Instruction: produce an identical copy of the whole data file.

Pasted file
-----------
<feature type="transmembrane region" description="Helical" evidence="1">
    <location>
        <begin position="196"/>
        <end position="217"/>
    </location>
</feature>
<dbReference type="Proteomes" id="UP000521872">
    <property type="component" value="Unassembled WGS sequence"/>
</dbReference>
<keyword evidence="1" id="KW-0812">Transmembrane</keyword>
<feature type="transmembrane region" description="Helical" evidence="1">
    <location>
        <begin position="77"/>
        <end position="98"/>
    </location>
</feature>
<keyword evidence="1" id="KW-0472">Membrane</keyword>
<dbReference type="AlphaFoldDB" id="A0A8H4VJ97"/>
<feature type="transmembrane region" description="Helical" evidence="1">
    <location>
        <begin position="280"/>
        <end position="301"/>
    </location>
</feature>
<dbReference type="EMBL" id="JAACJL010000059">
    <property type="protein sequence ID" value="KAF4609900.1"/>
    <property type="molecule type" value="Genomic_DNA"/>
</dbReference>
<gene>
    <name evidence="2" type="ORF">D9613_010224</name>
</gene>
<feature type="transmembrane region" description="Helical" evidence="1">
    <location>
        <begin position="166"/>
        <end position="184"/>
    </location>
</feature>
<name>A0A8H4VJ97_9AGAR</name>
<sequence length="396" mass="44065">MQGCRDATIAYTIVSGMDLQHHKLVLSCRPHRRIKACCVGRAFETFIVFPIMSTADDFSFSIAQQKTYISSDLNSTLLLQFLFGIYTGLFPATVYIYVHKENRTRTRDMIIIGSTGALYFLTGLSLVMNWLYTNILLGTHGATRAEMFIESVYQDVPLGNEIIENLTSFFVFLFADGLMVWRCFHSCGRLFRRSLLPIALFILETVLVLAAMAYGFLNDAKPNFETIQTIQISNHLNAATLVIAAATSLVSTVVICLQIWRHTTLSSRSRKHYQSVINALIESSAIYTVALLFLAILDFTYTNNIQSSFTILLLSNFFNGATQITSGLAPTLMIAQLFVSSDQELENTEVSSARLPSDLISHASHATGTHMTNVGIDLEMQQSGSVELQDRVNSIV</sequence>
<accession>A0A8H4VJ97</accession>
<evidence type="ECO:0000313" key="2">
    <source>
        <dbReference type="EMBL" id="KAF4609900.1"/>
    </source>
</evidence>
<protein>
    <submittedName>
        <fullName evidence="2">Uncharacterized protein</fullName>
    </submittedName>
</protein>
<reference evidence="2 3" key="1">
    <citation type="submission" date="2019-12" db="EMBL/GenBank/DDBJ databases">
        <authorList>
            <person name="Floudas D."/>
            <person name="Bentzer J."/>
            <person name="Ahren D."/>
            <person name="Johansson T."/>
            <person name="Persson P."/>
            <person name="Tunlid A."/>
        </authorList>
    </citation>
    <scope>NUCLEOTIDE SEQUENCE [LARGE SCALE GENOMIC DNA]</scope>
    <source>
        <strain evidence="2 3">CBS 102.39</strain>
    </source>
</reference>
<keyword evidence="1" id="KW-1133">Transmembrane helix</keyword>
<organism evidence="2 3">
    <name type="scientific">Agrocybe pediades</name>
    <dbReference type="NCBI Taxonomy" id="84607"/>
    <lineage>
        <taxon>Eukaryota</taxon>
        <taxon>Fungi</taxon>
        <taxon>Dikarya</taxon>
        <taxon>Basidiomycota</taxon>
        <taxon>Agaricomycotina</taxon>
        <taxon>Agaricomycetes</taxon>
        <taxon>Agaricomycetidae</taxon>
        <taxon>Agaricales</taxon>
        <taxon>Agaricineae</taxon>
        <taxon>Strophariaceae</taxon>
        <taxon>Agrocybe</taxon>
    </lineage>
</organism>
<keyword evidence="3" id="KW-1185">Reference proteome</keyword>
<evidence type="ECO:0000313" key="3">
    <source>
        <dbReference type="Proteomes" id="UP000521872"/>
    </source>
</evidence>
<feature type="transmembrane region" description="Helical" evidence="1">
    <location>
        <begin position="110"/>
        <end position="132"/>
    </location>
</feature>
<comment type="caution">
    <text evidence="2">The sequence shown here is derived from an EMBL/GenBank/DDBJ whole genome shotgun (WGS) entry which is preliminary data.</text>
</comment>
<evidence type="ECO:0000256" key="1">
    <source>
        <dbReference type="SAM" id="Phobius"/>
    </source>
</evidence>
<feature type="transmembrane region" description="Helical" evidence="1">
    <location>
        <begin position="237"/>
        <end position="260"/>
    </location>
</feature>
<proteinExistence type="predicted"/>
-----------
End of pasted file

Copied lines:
<feature type="transmembrane region" description="Helical" evidence="1">
    <location>
        <begin position="196"/>
        <end position="217"/>
    </location>
</feature>
<dbReference type="Proteomes" id="UP000521872">
    <property type="component" value="Unassembled WGS sequence"/>
</dbReference>
<keyword evidence="1" id="KW-0812">Transmembrane</keyword>
<feature type="transmembrane region" description="Helical" evidence="1">
    <location>
        <begin position="77"/>
        <end position="98"/>
    </location>
</feature>
<keyword evidence="1" id="KW-0472">Membrane</keyword>
<dbReference type="AlphaFoldDB" id="A0A8H4VJ97"/>
<feature type="transmembrane region" description="Helical" evidence="1">
    <location>
        <begin position="280"/>
        <end position="301"/>
    </location>
</feature>
<dbReference type="EMBL" id="JAACJL010000059">
    <property type="protein sequence ID" value="KAF4609900.1"/>
    <property type="molecule type" value="Genomic_DNA"/>
</dbReference>
<gene>
    <name evidence="2" type="ORF">D9613_010224</name>
</gene>
<feature type="transmembrane region" description="Helical" evidence="1">
    <location>
        <begin position="166"/>
        <end position="184"/>
    </location>
</feature>
<name>A0A8H4VJ97_9AGAR</name>
<sequence length="396" mass="44065">MQGCRDATIAYTIVSGMDLQHHKLVLSCRPHRRIKACCVGRAFETFIVFPIMSTADDFSFSIAQQKTYISSDLNSTLLLQFLFGIYTGLFPATVYIYVHKENRTRTRDMIIIGSTGALYFLTGLSLVMNWLYTNILLGTHGATRAEMFIESVYQDVPLGNEIIENLTSFFVFLFADGLMVWRCFHSCGRLFRRSLLPIALFILETVLVLAAMAYGFLNDAKPNFETIQTIQISNHLNAATLVIAAATSLVSTVVICLQIWRHTTLSSRSRKHYQSVINALIESSAIYTVALLFLAILDFTYTNNIQSSFTILLLSNFFNGATQITSGLAPTLMIAQLFVSSDQELENTEVSSARLPSDLISHASHATGTHMTNVGIDLEMQQSGSVELQDRVNSIV</sequence>
<accession>A0A8H4VJ97</accession>
<evidence type="ECO:0000313" key="2">
    <source>
        <dbReference type="EMBL" id="KAF4609900.1"/>
    </source>
</evidence>
<protein>
    <submittedName>
        <fullName evidence="2">Uncharacterized protein</fullName>
    </submittedName>
</protein>
<reference evidence="2 3" key="1">
    <citation type="submission" date="2019-12" db="EMBL/GenBank/DDBJ databases">
        <authorList>
            <person name="Floudas D."/>
            <person name="Bentzer J."/>
            <person name="Ahren D."/>
            <person name="Johansson T."/>
            <person name="Persson P."/>
            <person name="Tunlid A."/>
        </authorList>
    </citation>
    <scope>NUCLEOTIDE SEQUENCE [LARGE SCALE GENOMIC DNA]</scope>
    <source>
        <strain evidence="2 3">CBS 102.39</strain>
    </source>
</reference>
<keyword evidence="1" id="KW-1133">Transmembrane helix</keyword>
<organism evidence="2 3">
    <name type="scientific">Agrocybe pediades</name>
    <dbReference type="NCBI Taxonomy" id="84607"/>
    <lineage>
        <taxon>Eukaryota</taxon>
        <taxon>Fungi</taxon>
        <taxon>Dikarya</taxon>
        <taxon>Basidiomycota</taxon>
        <taxon>Agaricomycotina</taxon>
        <taxon>Agaricomycetes</taxon>
        <taxon>Agaricomycetidae</taxon>
        <taxon>Agaricales</taxon>
        <taxon>Agaricineae</taxon>
        <taxon>Strophariaceae</taxon>
        <taxon>Agrocybe</taxon>
    </lineage>
</organism>
<keyword evidence="3" id="KW-1185">Reference proteome</keyword>
<evidence type="ECO:0000313" key="3">
    <source>
        <dbReference type="Proteomes" id="UP000521872"/>
    </source>
</evidence>
<feature type="transmembrane region" description="Helical" evidence="1">
    <location>
        <begin position="110"/>
        <end position="132"/>
    </location>
</feature>
<comment type="caution">
    <text evidence="2">The sequence shown here is derived from an EMBL/GenBank/DDBJ whole genome shotgun (WGS) entry which is preliminary data.</text>
</comment>
<evidence type="ECO:0000256" key="1">
    <source>
        <dbReference type="SAM" id="Phobius"/>
    </source>
</evidence>
<feature type="transmembrane region" description="Helical" evidence="1">
    <location>
        <begin position="237"/>
        <end position="260"/>
    </location>
</feature>
<proteinExistence type="predicted"/>